How did you first learn of celiac disease?

My oldest son is autistic. When he was about eight months old, he went from developing normally to nothing. He was nonverbal and nonresponsive—classic autism pattern. We tried speech therapy, occupational therapy, behavioral therapy; we were hitting it from everywhere and with nothing to show. By that point his gums were bleeding. His teeth were coming out. The lining of his intestine was coming out in his diaper. He was that sick. Finally, our pediatrician went to a session on celiac disease and gluten enteropathy at a symposium. He realized my son had all these symptoms of celiac as well as autism, and he took my son off gluten for six weeks.

Three weeks in, he started responding to communication. Six weeks in, he started talking. His first words were ‘I love you mommy.’ It was in the detergent aisle in the grocery store. To this day I can’t go down that aisle without bawling. He looked up and he focused for a second. He made eye contact with me, which was really difficult for him even after he became responsive, and he said, ‘I love you mommy.’ I left the whole cart with the ice cream and everything in it, and I rushed him home. I said, say that for daddy, say that for daddy! He tested off the charts for celiac disease, even after six weeks on the gluten-free diet. So it was never a question of it simply being an ‘autism diet.’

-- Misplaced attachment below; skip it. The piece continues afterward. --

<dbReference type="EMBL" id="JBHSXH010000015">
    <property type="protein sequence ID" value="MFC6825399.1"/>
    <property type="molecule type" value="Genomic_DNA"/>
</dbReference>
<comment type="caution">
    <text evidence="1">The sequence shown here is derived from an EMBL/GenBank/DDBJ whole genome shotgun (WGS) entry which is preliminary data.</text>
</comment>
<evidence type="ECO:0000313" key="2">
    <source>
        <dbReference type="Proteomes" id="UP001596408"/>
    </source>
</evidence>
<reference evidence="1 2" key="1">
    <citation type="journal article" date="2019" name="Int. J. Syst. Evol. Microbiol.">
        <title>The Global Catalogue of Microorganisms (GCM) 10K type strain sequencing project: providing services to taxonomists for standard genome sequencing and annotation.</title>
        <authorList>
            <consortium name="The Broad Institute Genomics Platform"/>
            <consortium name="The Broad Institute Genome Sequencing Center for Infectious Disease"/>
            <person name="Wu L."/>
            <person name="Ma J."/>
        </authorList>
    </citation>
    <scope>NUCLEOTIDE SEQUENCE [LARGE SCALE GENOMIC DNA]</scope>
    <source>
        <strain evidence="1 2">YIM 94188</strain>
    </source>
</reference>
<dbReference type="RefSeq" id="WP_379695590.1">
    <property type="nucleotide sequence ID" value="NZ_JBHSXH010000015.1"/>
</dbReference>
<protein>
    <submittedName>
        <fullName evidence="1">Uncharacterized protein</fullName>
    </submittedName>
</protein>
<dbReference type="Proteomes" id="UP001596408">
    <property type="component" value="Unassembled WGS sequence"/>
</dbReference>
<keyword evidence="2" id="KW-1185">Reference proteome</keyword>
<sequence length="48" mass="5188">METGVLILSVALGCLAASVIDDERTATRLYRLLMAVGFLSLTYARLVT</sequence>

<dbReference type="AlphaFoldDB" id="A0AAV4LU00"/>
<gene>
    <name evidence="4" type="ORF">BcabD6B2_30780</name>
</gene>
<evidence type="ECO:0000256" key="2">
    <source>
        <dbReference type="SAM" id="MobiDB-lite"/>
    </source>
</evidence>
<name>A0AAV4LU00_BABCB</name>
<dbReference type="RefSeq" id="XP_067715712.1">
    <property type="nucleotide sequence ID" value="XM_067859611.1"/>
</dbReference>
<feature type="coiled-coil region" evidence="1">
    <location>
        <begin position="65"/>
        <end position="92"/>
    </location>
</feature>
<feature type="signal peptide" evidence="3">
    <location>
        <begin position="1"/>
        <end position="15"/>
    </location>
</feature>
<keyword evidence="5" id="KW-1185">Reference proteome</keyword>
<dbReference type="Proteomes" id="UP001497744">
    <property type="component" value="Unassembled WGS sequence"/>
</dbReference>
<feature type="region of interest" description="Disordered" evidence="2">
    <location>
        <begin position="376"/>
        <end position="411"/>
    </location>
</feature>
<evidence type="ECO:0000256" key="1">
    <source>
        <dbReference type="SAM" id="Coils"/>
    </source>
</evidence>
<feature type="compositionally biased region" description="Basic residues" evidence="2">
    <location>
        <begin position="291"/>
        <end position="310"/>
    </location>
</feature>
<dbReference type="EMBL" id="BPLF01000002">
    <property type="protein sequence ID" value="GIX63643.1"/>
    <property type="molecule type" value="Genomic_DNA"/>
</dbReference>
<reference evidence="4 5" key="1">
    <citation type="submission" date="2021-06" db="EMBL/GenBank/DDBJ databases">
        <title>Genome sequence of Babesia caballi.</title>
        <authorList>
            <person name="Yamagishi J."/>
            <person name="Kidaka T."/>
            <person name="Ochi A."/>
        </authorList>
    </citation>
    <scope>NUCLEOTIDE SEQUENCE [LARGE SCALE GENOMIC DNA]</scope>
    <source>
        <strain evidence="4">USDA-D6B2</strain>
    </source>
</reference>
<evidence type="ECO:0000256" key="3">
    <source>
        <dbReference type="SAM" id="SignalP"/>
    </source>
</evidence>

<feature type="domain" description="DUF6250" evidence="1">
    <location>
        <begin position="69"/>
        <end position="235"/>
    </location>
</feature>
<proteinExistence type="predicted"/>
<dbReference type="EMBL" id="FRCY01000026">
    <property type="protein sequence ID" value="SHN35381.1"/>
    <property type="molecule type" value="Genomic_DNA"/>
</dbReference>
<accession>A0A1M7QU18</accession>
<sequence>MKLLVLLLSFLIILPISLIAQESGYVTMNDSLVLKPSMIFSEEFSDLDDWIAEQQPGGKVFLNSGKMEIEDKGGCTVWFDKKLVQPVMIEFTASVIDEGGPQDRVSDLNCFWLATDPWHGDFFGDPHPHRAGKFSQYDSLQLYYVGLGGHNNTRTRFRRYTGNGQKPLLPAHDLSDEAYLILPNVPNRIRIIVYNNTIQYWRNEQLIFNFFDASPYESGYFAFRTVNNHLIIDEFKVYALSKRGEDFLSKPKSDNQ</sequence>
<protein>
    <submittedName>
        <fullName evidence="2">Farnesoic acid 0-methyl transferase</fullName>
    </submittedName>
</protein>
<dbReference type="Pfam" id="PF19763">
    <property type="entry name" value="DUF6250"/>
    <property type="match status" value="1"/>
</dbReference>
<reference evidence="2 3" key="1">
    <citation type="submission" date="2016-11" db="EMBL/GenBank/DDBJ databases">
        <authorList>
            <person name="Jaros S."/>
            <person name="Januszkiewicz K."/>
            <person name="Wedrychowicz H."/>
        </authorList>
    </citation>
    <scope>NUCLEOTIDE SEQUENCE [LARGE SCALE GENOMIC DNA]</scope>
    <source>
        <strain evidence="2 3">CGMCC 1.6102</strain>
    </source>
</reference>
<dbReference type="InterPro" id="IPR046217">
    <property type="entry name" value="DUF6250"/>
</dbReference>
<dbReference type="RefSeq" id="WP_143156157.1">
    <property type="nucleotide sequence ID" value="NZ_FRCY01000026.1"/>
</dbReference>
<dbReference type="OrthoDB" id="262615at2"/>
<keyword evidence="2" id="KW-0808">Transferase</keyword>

When did you discover that you had celiac disease?

After my first son went on a gluten-free diet, I had cancer. The doctor told me it had probably been slowly growing for about five years before pregnancy caused it to grow rapidly. And it was serious. I went on a vegan, no grain, low carbohydrate, high raw, high vegetable diet. I was hitting treatments, natural and medical, every way—supplements here, surgeries there. I felt great. Then I got through that whole thing, had my second child, went back to eating a ‘standard American diet,’ and went back to being sick all the time.